6. Being an avid reader, who are your favourite authors? Anyone from your contemporaries who you admire?

Advaita: Too many to name, but this winter when I was in New York, Joyce Carol Oates, one of my all time favorites, was doing a reading two subway stops away from my apartment and I was looking forward to that for weeks. A real fan girl, unfortunately there was a blizzard and the reading was cancelled. I was gutted. It was awful. But just the thrill of seeing a writer you admire, the fact that they are accessible is pretty special. From girlhood – Ruskin Bond – to now, writers continue to be people I admire.  In terms of Indian writers who are writing today, it would be Amitabha Bagchi, he is a very fine writer. There is Aravind Adiga. Then I enjoy Anuja Chauhan, she is very clever in the way she uses language, much like we use it today. I adore Vikram Seth, enough said. He went to The Doon School, I went to Welham’s but alas it was a couple of decades apart! Mukul Deva is very prolific, I think he writes two books a year or something. I always say he writes them faster than they can be published! I admire his discipline. If you plan on being a genre writer, I think he is a great example of one.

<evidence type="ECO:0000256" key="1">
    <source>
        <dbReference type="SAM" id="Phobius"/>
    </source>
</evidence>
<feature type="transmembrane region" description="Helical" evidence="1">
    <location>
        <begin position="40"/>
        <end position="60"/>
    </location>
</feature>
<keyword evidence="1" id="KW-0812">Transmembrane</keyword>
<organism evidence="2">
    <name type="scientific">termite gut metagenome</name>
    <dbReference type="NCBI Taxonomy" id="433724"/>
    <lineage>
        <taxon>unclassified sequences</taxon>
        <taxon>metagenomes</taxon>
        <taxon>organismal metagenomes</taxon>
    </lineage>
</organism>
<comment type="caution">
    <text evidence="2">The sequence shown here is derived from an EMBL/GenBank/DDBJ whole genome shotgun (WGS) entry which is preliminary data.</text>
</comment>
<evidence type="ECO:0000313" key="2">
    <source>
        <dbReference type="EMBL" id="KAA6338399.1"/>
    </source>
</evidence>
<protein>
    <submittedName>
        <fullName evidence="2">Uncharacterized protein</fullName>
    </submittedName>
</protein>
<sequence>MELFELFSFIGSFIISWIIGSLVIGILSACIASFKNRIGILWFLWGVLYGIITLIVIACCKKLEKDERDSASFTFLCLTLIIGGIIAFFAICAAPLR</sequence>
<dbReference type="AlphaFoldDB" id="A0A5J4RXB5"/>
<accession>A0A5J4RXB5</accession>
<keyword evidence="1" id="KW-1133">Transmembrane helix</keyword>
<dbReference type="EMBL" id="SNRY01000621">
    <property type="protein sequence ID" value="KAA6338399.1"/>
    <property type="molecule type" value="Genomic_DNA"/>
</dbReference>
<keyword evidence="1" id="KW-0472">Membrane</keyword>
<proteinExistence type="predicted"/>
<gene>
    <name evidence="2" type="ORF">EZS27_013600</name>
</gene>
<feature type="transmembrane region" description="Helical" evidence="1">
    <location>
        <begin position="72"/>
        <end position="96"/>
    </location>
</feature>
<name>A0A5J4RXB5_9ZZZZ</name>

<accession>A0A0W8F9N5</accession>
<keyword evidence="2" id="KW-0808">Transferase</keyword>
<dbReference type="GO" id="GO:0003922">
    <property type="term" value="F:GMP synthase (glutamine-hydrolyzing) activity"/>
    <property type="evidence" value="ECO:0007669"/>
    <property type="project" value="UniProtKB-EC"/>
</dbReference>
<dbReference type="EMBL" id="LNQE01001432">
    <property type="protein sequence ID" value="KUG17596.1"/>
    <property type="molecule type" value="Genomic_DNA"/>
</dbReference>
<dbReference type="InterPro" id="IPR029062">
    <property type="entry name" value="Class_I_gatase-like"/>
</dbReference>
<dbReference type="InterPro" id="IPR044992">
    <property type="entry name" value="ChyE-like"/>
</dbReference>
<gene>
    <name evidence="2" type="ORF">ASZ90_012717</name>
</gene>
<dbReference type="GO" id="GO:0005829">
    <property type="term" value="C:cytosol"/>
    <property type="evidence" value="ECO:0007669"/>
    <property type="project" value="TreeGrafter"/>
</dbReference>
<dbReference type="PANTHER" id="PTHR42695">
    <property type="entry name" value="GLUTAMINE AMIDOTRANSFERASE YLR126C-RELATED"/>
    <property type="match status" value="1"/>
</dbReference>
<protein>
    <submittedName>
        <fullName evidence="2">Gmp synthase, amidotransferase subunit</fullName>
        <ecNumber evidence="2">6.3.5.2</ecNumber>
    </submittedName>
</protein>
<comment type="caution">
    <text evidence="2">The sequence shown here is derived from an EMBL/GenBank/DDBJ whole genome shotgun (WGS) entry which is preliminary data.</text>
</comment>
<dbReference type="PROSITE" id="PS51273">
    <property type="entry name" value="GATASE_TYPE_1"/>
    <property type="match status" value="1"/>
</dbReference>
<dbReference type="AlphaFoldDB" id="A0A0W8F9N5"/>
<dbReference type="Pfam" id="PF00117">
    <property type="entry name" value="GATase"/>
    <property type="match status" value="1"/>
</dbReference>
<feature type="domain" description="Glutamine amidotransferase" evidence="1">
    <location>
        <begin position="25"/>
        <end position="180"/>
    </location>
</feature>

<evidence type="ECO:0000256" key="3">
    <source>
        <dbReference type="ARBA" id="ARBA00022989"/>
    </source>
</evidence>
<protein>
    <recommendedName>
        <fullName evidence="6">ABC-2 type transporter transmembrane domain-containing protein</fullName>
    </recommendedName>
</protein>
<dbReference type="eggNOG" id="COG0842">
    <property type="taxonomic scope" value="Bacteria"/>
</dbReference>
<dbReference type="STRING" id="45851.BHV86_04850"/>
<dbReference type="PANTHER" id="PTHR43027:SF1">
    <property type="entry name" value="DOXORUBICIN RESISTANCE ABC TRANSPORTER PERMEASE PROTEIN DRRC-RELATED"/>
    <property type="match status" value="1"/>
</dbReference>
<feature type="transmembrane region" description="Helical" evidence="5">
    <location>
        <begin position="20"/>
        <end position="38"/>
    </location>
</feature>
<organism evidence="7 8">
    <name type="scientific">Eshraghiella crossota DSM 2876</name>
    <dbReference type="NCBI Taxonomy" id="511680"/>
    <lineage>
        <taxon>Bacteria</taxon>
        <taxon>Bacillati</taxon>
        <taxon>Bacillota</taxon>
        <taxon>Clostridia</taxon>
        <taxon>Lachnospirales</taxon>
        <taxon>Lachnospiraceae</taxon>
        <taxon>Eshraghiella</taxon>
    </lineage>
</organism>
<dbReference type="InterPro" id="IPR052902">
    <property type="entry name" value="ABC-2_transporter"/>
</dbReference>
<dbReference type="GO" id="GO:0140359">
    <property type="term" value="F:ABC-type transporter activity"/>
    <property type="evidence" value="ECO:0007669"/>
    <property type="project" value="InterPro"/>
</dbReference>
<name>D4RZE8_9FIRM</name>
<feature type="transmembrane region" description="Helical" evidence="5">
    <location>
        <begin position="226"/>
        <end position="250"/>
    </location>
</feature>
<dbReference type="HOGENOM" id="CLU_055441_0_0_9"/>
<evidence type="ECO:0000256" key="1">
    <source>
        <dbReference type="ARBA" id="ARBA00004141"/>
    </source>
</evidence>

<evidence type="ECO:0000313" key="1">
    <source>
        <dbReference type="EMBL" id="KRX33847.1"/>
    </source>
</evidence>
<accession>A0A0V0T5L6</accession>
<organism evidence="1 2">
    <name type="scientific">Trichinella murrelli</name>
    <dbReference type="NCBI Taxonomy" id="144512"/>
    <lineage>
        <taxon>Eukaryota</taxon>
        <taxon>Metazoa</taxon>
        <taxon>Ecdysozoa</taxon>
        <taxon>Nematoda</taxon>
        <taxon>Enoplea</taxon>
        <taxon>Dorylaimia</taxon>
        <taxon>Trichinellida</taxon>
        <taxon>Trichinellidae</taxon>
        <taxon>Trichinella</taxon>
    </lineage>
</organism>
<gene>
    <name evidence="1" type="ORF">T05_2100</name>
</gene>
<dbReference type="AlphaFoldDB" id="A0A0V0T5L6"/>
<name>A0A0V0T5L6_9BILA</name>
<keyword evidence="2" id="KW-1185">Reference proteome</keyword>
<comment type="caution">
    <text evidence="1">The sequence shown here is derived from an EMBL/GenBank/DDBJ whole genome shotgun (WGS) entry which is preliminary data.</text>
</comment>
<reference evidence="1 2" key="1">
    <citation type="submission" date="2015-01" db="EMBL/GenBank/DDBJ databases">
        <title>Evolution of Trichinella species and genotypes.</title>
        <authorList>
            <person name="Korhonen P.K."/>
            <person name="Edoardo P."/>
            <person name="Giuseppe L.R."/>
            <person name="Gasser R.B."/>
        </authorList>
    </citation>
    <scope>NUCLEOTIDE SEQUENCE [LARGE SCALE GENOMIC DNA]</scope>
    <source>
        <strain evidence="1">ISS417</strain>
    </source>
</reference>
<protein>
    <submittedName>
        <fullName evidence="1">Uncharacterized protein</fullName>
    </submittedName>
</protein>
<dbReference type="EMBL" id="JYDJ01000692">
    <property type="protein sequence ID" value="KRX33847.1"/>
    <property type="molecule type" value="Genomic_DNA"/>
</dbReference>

7. How has life changed after ‘Almost Single’? Any crazy fan stories to share?

Advaita: I don’t think it has really changed for me. Maybe more people know who I am but that’s about it. I have an exterior world and an interior world, and they co-exist peacefully. Some crazy fan stuff but really not worth getting into. But encouragingly, and my readers are very encouraging, some read everything I write anywhere and then give me feedback. So that’s pretty amazing that people are tracking my work like that and taking the time to share their opinions.